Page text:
The 19th century was not - in many ways - a great time to be disadvantaged. Without modern institutions and the attendant superstructure of charities, quangos and government agencies, life could be short, brutish and unhealthy. But despite that, Joseph Merrick overcame incredible disadvantages to become one of the era's most celebrated figures. The name "Elephant Man" scarcely does justice to this astonishing person.
Merrick was born in 1852 and until he was 2 looked like any normal baby boy. But at 2, he started to develop tumours on his face. Like many children during that long-ago era, his early life was marked by death and trauma. His mother died before he was 11 and some of his early years were spent in the Leicester Workhouse, where he was forced to publicly work, despite his disabilities.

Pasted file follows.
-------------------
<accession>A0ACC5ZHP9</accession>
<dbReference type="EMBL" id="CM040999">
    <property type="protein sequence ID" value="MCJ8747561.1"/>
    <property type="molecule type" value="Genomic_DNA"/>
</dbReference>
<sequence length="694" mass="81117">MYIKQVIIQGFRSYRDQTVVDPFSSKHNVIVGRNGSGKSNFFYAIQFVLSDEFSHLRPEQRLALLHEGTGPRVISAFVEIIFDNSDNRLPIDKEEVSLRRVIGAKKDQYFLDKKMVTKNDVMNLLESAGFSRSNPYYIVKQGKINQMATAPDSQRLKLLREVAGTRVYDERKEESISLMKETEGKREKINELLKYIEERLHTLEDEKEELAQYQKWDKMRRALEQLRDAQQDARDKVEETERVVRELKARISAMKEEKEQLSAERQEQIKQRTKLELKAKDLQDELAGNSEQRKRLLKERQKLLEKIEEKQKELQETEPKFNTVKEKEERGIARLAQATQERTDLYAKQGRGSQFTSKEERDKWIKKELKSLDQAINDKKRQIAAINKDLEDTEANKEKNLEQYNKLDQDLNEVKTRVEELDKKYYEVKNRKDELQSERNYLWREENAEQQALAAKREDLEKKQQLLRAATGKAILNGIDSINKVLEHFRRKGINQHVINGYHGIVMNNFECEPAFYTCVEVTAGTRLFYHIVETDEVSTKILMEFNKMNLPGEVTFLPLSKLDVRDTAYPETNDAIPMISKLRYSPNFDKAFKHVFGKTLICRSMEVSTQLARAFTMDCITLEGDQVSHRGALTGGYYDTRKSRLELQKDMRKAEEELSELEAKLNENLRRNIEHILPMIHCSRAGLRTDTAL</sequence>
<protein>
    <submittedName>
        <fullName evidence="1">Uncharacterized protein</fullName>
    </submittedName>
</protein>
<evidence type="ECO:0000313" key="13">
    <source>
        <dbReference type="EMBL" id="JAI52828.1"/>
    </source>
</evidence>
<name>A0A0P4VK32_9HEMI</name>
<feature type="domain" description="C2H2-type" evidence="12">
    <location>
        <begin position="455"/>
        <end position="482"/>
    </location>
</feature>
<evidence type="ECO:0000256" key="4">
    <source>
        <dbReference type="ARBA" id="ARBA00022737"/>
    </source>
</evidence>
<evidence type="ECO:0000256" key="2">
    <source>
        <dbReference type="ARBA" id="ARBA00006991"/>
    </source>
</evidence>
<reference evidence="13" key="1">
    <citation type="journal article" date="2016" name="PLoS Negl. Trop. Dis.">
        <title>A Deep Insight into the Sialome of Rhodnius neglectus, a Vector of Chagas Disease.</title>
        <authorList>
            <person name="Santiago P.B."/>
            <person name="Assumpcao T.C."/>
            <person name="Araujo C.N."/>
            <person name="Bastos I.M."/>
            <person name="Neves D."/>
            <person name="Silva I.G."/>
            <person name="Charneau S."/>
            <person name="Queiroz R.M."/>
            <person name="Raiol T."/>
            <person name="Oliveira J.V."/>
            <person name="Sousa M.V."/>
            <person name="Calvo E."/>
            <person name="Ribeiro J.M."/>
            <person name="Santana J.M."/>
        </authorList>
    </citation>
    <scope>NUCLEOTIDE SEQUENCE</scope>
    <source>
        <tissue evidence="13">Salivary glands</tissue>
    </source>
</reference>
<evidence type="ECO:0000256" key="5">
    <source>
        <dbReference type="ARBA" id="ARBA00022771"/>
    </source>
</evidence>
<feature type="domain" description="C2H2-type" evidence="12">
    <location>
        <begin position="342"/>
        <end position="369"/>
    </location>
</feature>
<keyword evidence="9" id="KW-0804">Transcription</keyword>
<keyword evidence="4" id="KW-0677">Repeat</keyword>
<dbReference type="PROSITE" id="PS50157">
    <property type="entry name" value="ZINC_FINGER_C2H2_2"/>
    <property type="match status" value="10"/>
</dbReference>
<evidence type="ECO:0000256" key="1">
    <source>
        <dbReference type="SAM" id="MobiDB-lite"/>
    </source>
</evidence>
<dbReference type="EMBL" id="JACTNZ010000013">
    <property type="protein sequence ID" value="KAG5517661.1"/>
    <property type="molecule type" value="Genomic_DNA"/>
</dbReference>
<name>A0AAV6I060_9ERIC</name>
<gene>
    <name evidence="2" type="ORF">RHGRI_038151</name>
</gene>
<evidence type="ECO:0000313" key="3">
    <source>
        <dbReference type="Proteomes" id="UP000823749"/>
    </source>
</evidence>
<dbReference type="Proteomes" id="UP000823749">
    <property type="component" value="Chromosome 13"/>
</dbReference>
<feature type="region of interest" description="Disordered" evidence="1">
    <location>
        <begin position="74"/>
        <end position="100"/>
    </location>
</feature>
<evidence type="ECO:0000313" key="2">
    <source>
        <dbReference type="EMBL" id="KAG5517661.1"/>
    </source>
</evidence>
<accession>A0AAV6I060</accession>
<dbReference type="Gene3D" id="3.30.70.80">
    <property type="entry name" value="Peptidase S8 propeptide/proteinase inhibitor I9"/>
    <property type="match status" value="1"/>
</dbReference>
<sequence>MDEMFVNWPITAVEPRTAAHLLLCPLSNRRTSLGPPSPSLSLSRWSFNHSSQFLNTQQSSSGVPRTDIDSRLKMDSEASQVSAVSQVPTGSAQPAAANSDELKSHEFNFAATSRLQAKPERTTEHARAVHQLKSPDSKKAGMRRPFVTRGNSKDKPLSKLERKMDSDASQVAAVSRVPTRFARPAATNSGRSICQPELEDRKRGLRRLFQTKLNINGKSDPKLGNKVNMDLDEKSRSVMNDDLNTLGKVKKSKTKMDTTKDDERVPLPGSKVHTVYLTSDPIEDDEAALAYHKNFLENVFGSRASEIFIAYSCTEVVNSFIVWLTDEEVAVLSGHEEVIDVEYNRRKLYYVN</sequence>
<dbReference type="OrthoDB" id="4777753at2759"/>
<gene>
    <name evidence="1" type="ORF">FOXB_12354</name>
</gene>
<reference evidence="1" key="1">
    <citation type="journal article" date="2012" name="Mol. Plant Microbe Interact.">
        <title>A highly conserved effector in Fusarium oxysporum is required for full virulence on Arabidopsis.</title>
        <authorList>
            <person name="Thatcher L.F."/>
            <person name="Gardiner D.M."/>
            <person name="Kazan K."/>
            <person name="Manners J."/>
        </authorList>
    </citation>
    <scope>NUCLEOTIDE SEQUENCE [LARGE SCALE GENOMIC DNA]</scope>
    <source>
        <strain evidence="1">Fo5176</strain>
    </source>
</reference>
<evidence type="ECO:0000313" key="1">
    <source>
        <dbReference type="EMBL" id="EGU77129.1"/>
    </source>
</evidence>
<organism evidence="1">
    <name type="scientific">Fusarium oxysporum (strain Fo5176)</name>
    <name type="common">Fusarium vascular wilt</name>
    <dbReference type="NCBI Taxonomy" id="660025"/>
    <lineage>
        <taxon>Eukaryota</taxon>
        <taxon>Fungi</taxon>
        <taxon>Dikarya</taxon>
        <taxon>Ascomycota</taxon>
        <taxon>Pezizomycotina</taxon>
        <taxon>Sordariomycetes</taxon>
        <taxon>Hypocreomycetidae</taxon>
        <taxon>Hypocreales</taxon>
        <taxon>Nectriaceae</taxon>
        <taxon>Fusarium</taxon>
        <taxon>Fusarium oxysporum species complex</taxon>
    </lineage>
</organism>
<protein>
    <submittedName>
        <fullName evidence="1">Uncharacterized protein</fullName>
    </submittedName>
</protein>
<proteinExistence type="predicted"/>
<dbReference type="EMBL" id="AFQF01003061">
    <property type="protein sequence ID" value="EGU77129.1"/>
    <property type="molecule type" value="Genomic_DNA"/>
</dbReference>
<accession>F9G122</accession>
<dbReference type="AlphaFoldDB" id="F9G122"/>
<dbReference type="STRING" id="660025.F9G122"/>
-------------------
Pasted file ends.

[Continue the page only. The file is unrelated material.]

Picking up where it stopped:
Family disputes about what to do with the boy given his condition eventually forced him to work as a hawker on the mean back streets of Leicester, selling bootblacking and enduring the abuse of the other children who worked the streets.
For much of his life he was unemployable. His impaired speech and mobility meaning there was little work that he could actually take. In the harsh climate of the times, that condemned him to a largely destitute lifestyle, taking odd jobs here and there of any kind available - and ultimately finding himself as a sideshow freak.
While history condemns the freakshows, Merrick was actually treated well and amassed a considerable sum, thanks to the protection of sideshow owner Tom Norman who took him under his wing. His character was largely traduced in David Lynch's famous film of Merrick's life, but Merrick himself bore no ill will towards Norman and criticism of his time in the sideshow is conspicuous by its absence from the autobiography he eventually penned.